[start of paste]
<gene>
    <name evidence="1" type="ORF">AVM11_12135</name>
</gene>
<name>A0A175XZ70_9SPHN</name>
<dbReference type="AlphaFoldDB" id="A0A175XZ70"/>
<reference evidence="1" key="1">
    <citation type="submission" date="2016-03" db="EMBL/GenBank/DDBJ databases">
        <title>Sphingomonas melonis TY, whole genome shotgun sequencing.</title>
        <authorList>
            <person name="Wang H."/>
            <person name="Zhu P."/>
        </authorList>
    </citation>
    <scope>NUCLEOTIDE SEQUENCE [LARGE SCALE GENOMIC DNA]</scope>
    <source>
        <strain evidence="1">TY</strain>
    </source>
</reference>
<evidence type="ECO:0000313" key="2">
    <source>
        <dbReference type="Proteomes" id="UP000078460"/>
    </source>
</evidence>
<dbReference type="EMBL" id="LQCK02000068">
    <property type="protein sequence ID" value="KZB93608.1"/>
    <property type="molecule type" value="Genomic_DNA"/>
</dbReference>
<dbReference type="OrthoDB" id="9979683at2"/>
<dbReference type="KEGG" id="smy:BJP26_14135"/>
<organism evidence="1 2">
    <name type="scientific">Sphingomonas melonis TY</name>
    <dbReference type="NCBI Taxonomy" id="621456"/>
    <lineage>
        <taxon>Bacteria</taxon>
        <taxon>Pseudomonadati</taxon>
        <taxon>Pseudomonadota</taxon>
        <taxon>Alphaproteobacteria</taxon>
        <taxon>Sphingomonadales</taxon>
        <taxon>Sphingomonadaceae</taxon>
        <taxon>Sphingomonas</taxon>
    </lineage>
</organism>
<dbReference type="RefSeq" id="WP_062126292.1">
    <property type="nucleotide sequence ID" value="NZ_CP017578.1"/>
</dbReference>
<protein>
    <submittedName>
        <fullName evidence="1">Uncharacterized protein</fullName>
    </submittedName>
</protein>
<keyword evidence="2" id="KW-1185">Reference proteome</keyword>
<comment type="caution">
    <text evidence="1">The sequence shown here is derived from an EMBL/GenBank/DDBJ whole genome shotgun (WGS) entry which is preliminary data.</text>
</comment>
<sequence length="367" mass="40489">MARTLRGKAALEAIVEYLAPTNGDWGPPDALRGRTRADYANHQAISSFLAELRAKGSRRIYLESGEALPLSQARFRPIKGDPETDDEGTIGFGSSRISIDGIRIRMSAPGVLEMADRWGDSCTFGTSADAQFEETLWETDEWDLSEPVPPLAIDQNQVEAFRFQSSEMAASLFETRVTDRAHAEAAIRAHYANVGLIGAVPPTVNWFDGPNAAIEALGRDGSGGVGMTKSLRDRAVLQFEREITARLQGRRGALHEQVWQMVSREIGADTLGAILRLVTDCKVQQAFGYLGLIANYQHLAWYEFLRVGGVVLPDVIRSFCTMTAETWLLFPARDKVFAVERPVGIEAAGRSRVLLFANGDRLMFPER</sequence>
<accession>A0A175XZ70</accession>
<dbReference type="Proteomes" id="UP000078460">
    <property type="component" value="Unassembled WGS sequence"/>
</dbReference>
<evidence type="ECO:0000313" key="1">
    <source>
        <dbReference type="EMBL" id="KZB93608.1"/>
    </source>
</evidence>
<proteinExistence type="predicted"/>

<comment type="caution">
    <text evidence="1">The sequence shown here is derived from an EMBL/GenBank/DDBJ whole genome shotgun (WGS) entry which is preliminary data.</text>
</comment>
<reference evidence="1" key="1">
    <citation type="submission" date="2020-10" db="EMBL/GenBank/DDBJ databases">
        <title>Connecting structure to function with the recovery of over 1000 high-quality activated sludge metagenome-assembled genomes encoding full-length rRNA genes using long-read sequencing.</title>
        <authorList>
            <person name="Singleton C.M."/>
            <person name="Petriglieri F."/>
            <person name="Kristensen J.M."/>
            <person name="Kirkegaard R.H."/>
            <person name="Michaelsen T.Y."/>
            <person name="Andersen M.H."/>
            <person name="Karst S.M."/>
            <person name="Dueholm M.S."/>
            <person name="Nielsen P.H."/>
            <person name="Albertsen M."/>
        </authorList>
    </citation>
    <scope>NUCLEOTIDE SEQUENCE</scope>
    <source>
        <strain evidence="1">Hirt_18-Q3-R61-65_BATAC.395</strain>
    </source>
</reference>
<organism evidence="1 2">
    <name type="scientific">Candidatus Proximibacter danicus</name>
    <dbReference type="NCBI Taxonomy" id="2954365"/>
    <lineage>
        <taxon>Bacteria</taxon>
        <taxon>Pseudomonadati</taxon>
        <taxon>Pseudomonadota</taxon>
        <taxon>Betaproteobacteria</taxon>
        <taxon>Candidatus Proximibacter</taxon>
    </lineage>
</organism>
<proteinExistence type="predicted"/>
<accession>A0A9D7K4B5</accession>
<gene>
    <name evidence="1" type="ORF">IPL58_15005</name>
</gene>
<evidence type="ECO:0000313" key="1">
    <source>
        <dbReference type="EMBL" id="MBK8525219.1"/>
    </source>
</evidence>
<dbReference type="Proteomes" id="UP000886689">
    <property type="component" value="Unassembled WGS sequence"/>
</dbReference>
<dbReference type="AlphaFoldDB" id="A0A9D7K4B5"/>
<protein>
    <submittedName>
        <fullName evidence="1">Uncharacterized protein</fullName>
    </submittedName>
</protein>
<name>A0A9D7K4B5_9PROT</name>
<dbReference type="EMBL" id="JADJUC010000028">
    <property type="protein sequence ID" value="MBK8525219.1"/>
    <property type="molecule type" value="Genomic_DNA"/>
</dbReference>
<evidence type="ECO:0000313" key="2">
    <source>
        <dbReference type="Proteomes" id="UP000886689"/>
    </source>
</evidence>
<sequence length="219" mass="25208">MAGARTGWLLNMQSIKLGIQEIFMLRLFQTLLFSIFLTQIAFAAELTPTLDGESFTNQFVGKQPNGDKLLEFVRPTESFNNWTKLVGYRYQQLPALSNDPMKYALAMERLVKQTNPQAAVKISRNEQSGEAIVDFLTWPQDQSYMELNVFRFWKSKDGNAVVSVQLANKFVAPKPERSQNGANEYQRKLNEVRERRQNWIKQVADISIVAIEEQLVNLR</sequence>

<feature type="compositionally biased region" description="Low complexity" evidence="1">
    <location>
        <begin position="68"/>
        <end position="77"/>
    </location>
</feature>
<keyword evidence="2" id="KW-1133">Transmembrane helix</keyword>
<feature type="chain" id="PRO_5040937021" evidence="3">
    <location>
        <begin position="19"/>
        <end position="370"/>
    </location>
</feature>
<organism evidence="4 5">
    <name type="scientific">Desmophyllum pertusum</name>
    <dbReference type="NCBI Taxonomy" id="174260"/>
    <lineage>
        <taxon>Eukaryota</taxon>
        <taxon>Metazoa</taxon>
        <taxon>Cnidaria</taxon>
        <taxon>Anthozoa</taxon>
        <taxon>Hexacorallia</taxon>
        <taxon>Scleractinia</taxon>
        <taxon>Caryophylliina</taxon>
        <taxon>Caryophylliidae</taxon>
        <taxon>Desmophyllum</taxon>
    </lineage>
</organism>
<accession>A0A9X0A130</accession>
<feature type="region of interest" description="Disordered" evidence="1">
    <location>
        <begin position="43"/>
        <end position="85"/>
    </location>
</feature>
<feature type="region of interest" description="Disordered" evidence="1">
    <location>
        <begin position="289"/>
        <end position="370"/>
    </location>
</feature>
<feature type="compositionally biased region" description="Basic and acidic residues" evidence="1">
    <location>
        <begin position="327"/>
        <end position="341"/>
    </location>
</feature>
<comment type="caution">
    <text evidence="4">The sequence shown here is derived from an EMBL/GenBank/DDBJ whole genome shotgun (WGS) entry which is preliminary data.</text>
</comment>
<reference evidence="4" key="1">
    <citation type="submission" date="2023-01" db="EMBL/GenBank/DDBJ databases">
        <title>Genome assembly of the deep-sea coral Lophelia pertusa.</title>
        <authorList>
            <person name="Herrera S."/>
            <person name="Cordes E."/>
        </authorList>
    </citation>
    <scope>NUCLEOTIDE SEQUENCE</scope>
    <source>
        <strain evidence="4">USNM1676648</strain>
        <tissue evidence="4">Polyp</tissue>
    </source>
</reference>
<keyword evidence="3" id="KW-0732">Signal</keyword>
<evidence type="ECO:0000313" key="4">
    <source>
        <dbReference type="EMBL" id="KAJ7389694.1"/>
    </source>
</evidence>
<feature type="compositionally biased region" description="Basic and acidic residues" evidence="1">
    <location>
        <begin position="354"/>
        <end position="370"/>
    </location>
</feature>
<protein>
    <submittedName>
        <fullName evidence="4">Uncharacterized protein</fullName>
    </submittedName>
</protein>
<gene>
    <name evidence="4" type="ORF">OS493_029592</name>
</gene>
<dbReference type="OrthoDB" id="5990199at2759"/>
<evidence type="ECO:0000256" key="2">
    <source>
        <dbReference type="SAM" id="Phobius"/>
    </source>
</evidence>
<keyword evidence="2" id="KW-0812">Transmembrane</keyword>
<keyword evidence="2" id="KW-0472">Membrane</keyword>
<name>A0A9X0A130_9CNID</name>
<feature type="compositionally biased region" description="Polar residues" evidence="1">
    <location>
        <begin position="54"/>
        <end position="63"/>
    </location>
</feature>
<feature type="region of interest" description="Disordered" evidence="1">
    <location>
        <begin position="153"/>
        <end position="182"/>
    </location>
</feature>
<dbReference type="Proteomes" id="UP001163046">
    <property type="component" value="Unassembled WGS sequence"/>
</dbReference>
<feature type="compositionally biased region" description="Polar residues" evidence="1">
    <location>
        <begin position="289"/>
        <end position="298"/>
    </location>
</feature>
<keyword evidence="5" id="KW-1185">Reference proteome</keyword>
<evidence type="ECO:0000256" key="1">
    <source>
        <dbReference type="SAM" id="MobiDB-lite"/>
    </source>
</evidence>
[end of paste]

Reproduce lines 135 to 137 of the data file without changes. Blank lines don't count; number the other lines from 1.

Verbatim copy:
    </location>
</feature>
<keyword evidence="2" id="KW-1133">Transmembrane helix</keyword>